Now that’s what we call progress!

The Australian Council for Educational leaders applauds recent commentary on tracking academic progress rather than solely focusing on static achievement data at a single point in time. (Achievement matters but what about tracking learning progress. The Age, 27.01.15)

Tracking student progress data provides insight into student learning and the success of teaching strategies and programs.

Overemphasis on static achievement data misses the opportunity to celebrate the quality of teaching and learning in classrooms across Australia.

Quoting from research that investigated the link between student growth in literacy learning and the teacher’s use of classroom strategies, Associate Professor Stephen Humphry from UWA says, “Progress data spanning two or more time points is the best source of information by which to gauge the extent of learning and the impact of specific factors”.

The research, titled In Teacher’s Hands, conducted by Edith Cowan University and the UWA in over 200 classrooms, provided a clear picture that teachers can make a big difference to student learning.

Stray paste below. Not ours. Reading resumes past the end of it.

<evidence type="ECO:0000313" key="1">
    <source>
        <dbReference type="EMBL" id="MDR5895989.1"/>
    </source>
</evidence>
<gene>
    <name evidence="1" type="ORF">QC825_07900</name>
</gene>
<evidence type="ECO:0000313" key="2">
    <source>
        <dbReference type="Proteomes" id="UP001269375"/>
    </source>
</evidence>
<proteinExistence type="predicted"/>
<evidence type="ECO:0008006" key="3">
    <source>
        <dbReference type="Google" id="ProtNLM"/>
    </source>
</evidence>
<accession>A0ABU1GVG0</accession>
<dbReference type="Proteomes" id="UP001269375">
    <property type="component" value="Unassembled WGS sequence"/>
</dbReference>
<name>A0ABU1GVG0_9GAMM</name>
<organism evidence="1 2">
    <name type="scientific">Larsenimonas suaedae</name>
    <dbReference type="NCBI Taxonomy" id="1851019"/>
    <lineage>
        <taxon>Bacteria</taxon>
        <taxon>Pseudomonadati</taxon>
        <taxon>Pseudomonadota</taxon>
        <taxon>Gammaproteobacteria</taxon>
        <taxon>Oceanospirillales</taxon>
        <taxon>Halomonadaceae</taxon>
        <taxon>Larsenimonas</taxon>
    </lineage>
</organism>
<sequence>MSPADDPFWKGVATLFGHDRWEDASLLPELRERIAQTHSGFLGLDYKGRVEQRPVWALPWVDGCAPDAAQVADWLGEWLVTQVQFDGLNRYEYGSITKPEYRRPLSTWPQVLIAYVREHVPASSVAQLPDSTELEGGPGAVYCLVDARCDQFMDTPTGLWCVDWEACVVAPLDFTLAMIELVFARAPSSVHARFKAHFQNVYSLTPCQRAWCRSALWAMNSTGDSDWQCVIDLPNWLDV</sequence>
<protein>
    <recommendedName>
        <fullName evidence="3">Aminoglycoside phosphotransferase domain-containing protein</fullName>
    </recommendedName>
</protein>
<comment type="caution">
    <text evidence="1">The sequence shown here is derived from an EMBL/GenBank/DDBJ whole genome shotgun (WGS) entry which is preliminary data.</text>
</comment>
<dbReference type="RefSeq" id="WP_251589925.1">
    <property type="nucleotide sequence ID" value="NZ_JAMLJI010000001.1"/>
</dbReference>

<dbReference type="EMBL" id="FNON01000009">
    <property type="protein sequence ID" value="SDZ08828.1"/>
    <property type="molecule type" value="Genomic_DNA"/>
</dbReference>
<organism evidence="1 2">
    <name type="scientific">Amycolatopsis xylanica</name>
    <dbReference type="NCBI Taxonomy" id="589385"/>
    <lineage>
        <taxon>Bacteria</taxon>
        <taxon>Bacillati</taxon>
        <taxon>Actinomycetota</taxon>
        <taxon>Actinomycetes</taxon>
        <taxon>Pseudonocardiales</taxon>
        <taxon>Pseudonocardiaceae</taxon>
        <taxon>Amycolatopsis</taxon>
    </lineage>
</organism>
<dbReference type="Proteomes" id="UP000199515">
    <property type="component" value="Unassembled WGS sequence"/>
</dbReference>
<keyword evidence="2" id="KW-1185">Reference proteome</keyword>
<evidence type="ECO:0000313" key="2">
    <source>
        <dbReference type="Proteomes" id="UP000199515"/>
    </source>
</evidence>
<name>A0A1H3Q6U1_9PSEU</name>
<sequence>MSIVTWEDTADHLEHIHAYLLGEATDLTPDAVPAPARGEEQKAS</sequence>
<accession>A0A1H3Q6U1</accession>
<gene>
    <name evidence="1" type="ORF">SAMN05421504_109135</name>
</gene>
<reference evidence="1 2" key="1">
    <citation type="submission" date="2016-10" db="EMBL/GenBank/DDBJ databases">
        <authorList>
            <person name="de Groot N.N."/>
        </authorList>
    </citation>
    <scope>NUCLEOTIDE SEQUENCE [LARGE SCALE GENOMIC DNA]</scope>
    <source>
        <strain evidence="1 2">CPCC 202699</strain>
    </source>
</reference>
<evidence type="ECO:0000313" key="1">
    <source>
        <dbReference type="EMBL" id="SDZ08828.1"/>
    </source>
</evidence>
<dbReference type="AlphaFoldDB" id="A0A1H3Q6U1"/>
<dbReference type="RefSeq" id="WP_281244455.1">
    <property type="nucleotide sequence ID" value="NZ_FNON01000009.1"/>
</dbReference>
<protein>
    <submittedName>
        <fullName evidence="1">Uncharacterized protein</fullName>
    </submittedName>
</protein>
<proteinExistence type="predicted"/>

This difference is not necessarily evident when only static achievement data is used to measure performance.

Many factors impact on achievement at a given point in time. It is virtually impossible to obtain clear evidence of teacher impact based on static achievement data. Although progress is also affected by many factors, progress data can provide a better indication of the impact of a teacher than static achievement data.

Tracking student progress, as suggested in the original article, provides opportunity to recognize and celebrate successful learning and teaching.

The Australian Council for Educational Leaders (ACEL) gives access to world- class empirical research along with the practical support to achieve excellence in leadership in the education sector.

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